Dear Sir Bob,
While realising that the past few years have not been kind to you and not having any desire to 'tune you grief' as my South African mates would say, I still think that it's time that you and I had a little talk.
When I was a teenager I was quite a fan of The Boomtown Rats and certainly rated you more highly than that prize ass Bono (is there no bandwagon sufficiently transient to induce that tax-dodging eejit not to mount it?!) but some of the things that you have said and done recently have made me realise that it could well be time for me to speak up.
Firstly, you appear to think that anyone who has expressed reservations about the latest Band Aid project doesn't give a toss about the way in which various countries in West Africa are being ravaged by Ebola. Nothing could be further from the truth – but I would posit that most refuseniks are probably more likely to be suffering from charity single ennui than compassion fatigue. Speaking for myself I do care about Africa, so much so that I elected to study African History in an African university, so don't think that you can wear me down with your, “Give me your feckin' money, you feckin' tight, pig-shit ignorant Western feckin' bastard!”
However, I think that I can probably speak for many of us when I say that I am heartily sick and tired of being asked to hand over dosh by a bunch of multi-millionaires who have “generously given their time” in order to lay down some piss-poor cover version of a 'much loved' classic. It might be their time but it's our money!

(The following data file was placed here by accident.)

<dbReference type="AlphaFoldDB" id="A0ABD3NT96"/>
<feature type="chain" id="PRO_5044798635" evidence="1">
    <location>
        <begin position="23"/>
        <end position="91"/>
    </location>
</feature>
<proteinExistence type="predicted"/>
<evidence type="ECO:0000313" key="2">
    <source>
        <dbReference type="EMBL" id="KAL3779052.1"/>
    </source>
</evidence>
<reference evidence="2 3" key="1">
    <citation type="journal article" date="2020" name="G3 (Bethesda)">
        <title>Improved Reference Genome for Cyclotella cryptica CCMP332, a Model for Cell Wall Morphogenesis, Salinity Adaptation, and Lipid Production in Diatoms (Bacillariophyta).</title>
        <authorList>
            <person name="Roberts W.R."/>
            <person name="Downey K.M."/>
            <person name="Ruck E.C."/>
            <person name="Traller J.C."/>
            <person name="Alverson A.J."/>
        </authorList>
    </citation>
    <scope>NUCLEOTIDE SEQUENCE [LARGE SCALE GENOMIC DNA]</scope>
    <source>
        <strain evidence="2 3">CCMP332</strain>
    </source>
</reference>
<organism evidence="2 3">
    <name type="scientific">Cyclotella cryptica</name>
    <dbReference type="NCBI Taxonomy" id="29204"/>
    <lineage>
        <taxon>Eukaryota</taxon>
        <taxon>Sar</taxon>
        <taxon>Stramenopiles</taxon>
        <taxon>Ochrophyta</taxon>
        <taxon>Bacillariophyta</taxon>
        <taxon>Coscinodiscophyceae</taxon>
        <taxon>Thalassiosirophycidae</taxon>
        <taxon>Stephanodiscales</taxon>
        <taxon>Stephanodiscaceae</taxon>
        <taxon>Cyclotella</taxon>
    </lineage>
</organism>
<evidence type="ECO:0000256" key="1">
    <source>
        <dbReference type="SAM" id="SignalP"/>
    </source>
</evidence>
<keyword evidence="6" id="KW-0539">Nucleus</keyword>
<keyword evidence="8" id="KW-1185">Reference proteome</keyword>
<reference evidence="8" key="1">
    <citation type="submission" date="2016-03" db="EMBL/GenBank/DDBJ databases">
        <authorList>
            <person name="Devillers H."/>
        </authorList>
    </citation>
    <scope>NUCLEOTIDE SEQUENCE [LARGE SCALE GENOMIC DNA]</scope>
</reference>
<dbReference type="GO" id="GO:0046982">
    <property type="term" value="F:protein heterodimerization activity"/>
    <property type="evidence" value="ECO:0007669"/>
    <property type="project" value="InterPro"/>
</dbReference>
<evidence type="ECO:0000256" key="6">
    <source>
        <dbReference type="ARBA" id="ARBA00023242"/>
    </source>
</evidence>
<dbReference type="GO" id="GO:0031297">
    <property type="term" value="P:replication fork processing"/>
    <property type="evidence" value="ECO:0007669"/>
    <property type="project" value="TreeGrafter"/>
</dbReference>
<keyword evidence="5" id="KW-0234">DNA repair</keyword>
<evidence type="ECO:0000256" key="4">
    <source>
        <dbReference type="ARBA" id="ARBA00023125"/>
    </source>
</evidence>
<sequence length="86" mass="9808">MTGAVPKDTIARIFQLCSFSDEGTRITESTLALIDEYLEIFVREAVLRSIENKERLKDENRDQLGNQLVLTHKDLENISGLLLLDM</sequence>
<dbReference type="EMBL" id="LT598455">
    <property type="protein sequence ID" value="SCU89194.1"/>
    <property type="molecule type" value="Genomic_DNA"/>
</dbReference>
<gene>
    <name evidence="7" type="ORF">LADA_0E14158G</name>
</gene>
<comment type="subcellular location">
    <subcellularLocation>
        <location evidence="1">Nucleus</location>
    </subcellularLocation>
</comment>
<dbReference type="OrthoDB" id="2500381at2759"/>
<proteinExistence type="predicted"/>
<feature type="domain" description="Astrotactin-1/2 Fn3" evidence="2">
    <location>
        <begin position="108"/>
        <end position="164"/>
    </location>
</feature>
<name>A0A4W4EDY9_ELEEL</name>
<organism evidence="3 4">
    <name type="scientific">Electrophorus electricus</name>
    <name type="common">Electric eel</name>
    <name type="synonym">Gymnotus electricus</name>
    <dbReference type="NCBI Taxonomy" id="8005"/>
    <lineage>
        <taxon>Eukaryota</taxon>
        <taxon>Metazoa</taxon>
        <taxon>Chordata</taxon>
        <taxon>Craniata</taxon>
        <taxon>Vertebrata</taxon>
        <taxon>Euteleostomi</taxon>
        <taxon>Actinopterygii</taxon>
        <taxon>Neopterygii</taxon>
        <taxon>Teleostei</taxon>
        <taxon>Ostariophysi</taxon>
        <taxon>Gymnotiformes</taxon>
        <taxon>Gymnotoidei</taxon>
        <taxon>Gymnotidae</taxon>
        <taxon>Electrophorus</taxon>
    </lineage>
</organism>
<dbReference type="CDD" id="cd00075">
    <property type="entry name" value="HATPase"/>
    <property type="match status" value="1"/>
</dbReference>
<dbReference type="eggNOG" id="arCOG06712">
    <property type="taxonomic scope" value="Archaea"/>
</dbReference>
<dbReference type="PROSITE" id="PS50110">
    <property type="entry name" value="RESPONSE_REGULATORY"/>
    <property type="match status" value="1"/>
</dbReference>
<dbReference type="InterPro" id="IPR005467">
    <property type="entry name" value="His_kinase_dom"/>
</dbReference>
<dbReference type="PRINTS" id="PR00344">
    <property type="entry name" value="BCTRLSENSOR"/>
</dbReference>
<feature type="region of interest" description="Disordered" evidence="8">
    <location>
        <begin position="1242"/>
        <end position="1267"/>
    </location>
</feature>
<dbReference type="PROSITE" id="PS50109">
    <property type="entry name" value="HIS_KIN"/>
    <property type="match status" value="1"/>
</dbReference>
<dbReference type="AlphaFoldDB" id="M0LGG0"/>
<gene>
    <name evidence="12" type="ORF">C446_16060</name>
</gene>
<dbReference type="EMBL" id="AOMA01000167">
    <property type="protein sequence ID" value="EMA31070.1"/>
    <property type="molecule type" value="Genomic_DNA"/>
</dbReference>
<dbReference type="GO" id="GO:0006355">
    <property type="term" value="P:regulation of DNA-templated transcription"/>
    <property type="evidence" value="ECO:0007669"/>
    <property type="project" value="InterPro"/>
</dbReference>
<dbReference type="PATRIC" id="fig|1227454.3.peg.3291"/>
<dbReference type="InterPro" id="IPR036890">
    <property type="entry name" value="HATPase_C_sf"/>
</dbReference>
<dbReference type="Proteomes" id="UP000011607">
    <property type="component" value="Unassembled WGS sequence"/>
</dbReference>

I have been a professional writer for more than 25 years and am still not earning enough to trouble HMRC. Do you know how insulting it is, when Britain's NHS and educational system is in a state of crisis, to submit your tax return and be told, “No, it's all right, love – you need it more than we do.” Yet YOU are expecting ME to be the one to hand over the money. Why not ask your dear old mate, Bono to donate the moolah that he saved from moving his financial affairs to the Netherlands?
I would also ask why, in any case, we should donate to Band Aid? It would surely make more sense to ask us to send a fiver to Medecins Sans Frontieres because they are at least on the front line.
Of course, in the end the people who should be pressured to contribute should be the big drugs companies such as Pfizer and GlaxoSmithKline who are, after all, in more of a position to make a real contribution to ending the scourge of Ebola than the overworked and underpaid workforce of the UK. What we need most of all is a vaccine, but I think that you will find the pharmaceutical big hitters less susceptible to your peculiar brand of brusque Dublin charm.
Finally, could you and Midge not have written a new song? For God's sake! That's four feckin' times we've had to endure Do They Know It's Christmas? and, let's face it, this knackered old war horse is looking its age. If you hadn't kept on digging it up it might have evoked a few sensations of cosy nostalgia but now we're just fed up to the back teeth.
And, despite the 'subtle' lyric changes it's still a patronising and misleading view of the continent.
Sorry for your troubles and all, but I just had to say this.
Your former fan,